Stereotyping gender disparities
In the early 1990s it was common for those advocating on behalf of female refugees to argue that 80% of refugees were women and children. This was based on loose estimates. Since then, more systematic data has shown that women account for approximately the same number as men among refugee populations. This is also supported by a recent preliminary compilation of the availability of data on IDPs by age and sex made by the Norwegian Refugee Council. Most IDP populations have sex compositions that are relatively balanced.
It should be noted, however, that out of 50 countries with internal displacement problems, only 20 reported on the estimated number of IDPs. While 19 of them disaggregate IDPs by gender, only two countries systematically do so by sex and by age cohort. The disaster literature often mixes different sources, definitions and indicators. An interview with an expert in the field of nutrition revealed that data is systematically disaggregated for children under five but not by sex and for other age groups. The lack of agreed set of indicators and methodologies is a major impediment during assessments, making data from different sources incomparable.
Gender concerns reduced to women’s concerns
Whereas there is increasing recognition of the fact that women and girls are more vulnerable than men and boys in emergencies, there is sometimes lack of clarity as to why this is so. Most of women’s vulnerabilities both during emergencies and the recovery phase are attributed to gender inequalities, rooted in socio-economic, political and cultural power imbalances, putting women in a disadvantaged position vis-à-vis men. To mention a few, those include poorer health status due to less access to nutrition and health-care services, low literacy levels, limited mobility due to gender norms and stereotypes, mobility restrictions keeping women out of public spaces and restricting dress codes (such as long skirts/saris and high-heeled shoes, which impede flight from danger).
We reviewed the appeals in the 2007 Consolidated Appeals Process and found that none have data disaggregated by sex although some have specific indicators for women. There is a problem with universally categorising women without paying attention to age, class, caste, ethnicity, income, education, religion and other variables. Talking about women’s issues may thus conceal more than it reveals. For example, there is limited attention to the specific needs, vulnerabilities and capabilities of older persons and young people.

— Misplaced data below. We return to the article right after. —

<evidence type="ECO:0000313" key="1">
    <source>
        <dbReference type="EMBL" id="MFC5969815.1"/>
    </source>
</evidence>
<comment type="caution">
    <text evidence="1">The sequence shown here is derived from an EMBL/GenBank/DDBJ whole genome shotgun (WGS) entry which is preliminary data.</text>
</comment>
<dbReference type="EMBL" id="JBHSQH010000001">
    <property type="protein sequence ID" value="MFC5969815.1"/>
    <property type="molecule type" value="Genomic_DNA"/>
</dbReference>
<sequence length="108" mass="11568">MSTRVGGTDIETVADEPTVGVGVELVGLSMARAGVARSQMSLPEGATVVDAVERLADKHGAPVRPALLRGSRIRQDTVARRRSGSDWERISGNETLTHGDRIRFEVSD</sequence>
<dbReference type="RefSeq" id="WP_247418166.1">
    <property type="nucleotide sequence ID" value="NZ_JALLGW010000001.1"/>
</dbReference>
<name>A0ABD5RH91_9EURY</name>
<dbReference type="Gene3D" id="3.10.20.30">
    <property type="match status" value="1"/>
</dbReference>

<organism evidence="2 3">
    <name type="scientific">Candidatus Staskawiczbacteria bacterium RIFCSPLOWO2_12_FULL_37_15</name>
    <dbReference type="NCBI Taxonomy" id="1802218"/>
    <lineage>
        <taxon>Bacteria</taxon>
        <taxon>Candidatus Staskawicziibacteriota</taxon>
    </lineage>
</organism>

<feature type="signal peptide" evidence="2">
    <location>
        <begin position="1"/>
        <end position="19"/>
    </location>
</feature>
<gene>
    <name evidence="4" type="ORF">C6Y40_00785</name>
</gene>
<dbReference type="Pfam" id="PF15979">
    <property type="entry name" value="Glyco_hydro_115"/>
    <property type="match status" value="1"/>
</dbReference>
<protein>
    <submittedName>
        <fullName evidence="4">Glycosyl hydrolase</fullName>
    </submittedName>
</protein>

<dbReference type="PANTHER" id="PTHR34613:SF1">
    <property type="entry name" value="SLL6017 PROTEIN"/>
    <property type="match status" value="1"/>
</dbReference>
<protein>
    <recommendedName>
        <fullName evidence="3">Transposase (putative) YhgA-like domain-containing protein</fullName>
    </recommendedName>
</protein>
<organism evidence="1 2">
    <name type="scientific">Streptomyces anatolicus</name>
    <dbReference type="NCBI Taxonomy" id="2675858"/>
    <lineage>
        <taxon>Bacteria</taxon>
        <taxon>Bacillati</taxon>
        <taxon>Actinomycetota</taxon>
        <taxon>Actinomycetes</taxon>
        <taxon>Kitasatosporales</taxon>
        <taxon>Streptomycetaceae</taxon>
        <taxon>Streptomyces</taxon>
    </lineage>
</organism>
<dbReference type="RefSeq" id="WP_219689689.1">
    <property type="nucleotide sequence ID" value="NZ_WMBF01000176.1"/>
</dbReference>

Men and boys may also have particular vulnerabilities, related to gender norms and expectations, which put them at risk. Recent literature has also pointed out that the socio-psychological wellbeing of men is often ignored due to the perception that men are strong and independent. However, men’s vulnerability was barely elaborated on in the reports and evaluations we reviewed.
Very few organisations have clarified roles and divisions of labour and who is responsible for the provision of timely and accurate data by age and sex in emergency situations. Terms of Reference for players in the field on data collection is very rare and few evaluations have specific outputs related to assessing the impact of the emergency operation from a gender point of view.
UNFPA suggests the urgent need to:
- disaggregate all relevant data by age and sex
- develop indicators that are sensitive to gender and age differences
- collect data in gender-sensitive ways (e.g. using enumerators of same sex when needed, paying attention to what time and location is more suitable to women and men and girls and boys)
- analyse data from a gender perspective, by people who have gender analysis skills
- involve partners in utilising, analysing and disseminating data by age and sex
- feed results into planning, implementation and evaluation of activities
- strengthen cooperation between emergency aid actors to ensure harmonisation of definitions, indicators and methodologies
- set up accountability systems, including terms of reference, to ensure timely availability of data by age and sex
- be practical: identify ways to implement existing policies, guidelines, tools and checklists.
Henia Dakkak (email@example.com) is a senior technical advisor in UNFPA’s Humanitarian Response Unit in New York and co-chair of the IASC Sub-Working Group on Gender and Humanitarian Assistance. Lisa Eklund (Lisa.Eklund@soc.lu.se) is a consultant at the UNFPA Geneva office which is directed by Siri Tellier (firstname.lastname@example.org).